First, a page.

A federal appeals court ruled Thursday that fear of contracting COVID-19 is not a sufficient reason to request an absentee ballot for the upcoming 2020 elections.
The ruling, issued by the 5th U.S. Circuit Court of Appeals, reverses an injunction that would have granted Texas voters the option to request an absentee ballot over fears of contracting the virus if they were to vote in person.
The injunction was originally granted by a federal judge on May 19.
Writing for a unanimous three-judge panel, Judge Jerry Smith said that “the spread of the virus has not given unelected federal judges a roving commission to rewrite state election codes.”
The decision is the latest chapter in a growing national debate over mail-in voting, with President Donald Trump warning in a tweet that a mail-in election in November would be “substantially fraudulent.”
Twitter flagged the tweet with a link leading to “fact-checks” of the president’s claim.
There is NO WAY (ZERO!) that Mail-In Ballots will be anything less than substantially fraudulent. Mail boxes will be robbed, ballots will be forged & even illegally printed out & fraudulently signed. The Governor of California is sending Ballots to millions of people, anyone…..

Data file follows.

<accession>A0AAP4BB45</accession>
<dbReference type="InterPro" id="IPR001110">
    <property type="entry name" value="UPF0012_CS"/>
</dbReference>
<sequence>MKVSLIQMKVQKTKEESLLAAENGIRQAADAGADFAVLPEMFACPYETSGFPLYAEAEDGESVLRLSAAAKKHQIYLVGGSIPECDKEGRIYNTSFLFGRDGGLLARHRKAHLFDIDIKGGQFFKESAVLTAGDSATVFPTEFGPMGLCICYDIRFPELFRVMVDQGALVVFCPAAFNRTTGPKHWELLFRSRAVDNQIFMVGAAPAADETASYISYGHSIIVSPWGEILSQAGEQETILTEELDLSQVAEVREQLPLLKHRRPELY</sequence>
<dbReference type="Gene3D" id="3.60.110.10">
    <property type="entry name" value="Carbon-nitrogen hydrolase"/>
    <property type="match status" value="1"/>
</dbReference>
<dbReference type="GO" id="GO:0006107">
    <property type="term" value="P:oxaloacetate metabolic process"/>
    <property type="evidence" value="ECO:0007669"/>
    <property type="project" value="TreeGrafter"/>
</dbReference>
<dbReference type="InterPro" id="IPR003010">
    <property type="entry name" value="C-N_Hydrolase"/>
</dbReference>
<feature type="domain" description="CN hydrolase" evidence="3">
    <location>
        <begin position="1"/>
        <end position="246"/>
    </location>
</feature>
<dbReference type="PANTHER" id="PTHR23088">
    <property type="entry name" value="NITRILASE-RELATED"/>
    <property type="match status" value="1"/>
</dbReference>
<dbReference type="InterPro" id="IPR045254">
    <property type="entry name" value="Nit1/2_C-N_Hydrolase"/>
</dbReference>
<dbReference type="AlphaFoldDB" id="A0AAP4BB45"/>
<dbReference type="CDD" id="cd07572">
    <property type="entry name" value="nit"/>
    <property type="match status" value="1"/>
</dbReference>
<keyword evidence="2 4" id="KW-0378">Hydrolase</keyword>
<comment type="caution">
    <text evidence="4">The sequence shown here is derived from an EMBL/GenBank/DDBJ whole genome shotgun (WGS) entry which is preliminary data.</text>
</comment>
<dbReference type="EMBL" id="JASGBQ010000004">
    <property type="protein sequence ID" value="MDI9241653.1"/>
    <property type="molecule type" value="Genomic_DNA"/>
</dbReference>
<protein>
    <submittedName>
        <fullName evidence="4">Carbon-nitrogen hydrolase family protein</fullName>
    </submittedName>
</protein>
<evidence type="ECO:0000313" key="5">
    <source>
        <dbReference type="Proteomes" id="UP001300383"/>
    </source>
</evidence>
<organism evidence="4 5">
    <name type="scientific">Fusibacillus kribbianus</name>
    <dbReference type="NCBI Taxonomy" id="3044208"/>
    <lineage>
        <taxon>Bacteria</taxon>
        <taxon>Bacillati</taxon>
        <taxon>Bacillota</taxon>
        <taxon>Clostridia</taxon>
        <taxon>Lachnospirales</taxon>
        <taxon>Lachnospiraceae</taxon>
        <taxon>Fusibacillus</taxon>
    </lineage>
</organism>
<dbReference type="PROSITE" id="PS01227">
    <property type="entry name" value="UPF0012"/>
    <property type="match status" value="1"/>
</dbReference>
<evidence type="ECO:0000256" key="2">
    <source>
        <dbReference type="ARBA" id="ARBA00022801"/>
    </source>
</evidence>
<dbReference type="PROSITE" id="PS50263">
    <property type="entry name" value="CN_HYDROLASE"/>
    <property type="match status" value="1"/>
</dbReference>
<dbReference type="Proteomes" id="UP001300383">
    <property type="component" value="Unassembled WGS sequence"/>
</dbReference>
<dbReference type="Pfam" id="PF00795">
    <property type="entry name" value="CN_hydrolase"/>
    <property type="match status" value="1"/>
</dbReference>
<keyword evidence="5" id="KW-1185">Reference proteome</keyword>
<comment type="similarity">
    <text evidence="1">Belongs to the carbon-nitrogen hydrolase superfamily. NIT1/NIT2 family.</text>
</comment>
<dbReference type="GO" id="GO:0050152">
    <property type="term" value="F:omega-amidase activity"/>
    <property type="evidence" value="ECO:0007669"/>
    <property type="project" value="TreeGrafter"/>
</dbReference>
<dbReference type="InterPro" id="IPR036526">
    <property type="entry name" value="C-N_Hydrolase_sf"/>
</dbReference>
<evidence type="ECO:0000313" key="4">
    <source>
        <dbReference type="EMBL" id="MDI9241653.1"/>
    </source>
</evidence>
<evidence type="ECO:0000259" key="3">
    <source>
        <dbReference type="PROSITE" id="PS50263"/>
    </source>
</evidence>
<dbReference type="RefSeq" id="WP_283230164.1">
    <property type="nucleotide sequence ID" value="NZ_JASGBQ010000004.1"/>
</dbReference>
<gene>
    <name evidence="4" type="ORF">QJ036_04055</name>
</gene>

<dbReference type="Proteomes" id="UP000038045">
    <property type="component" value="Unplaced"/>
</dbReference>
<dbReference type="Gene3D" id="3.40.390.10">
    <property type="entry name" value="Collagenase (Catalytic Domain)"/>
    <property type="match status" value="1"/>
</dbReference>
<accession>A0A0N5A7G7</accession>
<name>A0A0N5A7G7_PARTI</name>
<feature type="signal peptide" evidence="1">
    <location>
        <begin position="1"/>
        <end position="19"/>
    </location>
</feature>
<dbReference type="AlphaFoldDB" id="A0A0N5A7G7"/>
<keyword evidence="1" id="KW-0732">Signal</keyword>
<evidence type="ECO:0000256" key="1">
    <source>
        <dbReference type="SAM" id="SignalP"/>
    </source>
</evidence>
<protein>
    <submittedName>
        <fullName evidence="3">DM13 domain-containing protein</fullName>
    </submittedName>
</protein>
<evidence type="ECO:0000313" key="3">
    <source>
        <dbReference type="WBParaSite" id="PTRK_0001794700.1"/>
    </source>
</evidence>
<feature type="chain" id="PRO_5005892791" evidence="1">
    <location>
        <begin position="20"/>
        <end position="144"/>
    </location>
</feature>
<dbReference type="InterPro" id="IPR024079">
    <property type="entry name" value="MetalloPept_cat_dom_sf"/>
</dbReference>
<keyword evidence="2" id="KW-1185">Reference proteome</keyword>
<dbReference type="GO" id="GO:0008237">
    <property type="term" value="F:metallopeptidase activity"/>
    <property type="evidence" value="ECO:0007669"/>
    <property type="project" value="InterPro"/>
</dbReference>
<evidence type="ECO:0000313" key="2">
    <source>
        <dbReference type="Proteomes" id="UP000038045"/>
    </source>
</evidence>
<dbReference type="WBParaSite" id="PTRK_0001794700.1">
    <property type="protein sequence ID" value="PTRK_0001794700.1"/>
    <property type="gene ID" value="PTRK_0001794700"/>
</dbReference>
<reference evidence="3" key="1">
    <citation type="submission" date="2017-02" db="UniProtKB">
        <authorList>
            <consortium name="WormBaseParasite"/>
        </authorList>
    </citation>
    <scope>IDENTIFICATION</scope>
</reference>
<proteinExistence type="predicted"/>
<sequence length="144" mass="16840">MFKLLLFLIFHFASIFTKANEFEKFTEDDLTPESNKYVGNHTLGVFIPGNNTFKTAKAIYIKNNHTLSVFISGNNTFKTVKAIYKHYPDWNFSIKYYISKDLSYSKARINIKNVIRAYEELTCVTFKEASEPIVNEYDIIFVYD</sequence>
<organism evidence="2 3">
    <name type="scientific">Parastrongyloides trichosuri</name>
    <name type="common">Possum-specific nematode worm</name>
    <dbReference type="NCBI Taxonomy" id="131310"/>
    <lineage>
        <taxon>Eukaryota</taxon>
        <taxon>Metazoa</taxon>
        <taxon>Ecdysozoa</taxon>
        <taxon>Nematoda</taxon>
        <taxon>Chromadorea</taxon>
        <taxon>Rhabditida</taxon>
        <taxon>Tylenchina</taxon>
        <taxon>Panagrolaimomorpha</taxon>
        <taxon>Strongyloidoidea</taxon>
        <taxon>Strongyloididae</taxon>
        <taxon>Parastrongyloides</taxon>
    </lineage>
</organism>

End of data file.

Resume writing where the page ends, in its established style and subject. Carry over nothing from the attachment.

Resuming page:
— Donald J. Trump (@realDonaldTrump) May 26, 2020
“There is NO WAY (ZERO!) that Mail-In Ballots will be anything less than substantially fraudulent. Mail boxes will be robbed, ballots will be forged & even illegally printed out & fraudulently signed,” Trump had tweeted.
Republicans have been skeptical of mail-in voting, citing increased risk for voter fraud, while Democrats have touted the system as a way to increase turnout and give more people the ability to vote.
Texas Attorney General Ken Paxton was quick to commend the verdict, saying that “allowing universal mail-in ballots, which are particularly vulnerable to fraud, would only lead to greater election fraud and disenfranchise lawful voters.”
Texas Democratic Party Chair Gilberto Hinojosa issued a statement describing widespread concerns among Democrats, saying that “voters who are rightfully worried about the safety of in-person voting should have the option to vote by mail.
“The Constitution prohibits divvying up our rights by age, gender, or race.”
A similar process played out at the state level, where the Texas Supreme Court ruled on May 27 that overturned expansions of mail-in voting.
The decision comes as a Tennessee state court gave an opposite ruling late Thursday, stating that any registered voter in the state can qualify for mail-in voting as long as they provide a reason.
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